When this roundtable was suggested, I gave it some thought and decided to give it a pass. I had already reviewed my gateway genre movie, and although I did do a brief search for bizarre foreign children's movies just so I could write about something weird, my heart wasn't really in it. Most of the things I like that are aimed at a younger audience (Something Wicked This Way Comes or The Black Hole, for example) are just too well known for me to have anything worthwhile to add to the conversation. And let's face it, unless it's kaiju, kiddie fare just ain't what we do around here.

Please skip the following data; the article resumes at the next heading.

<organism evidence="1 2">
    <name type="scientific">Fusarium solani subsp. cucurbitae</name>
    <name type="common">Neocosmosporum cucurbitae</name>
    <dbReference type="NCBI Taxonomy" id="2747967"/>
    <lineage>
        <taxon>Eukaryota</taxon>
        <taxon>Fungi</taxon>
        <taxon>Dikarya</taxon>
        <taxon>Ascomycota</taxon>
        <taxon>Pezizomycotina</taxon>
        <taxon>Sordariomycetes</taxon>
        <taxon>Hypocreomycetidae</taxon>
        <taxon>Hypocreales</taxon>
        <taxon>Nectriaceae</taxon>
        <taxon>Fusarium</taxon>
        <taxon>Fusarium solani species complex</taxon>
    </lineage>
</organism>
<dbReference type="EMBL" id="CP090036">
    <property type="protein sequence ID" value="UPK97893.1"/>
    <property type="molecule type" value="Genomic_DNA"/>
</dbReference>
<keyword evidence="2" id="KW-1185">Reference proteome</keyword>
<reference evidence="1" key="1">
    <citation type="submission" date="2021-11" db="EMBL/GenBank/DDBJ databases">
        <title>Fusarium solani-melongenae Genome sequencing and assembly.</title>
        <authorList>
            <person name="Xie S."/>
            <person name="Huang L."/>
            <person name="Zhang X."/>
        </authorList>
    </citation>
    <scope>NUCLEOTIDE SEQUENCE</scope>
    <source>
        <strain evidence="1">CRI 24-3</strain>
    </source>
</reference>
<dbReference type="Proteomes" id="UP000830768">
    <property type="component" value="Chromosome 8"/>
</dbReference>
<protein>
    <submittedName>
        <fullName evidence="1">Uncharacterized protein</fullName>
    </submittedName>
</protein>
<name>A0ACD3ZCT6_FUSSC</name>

Right around the time everyone was confirming their movie picks and the first couple of reviews were trickling in to the group, I had mentioned on Facebook that my son had been on a Chucky kick and my daughter had wanted to see more gleefully mean-spirited carnage, so we'd spent the weekend watching Child's Play 2 and 3, as well as Final Destination 4 and 5 (and yes, I know it's called The Final Destination, and no, I don't care, and yes, I think it should have been FIVnal Destination and the last one should have been called 5nal Destination). Good ol' Chad Plambeck had the notion that rather than a traditional movie review, I should join the party by writing a piece about my take on movies and parenting and watching horror flicks with my kids.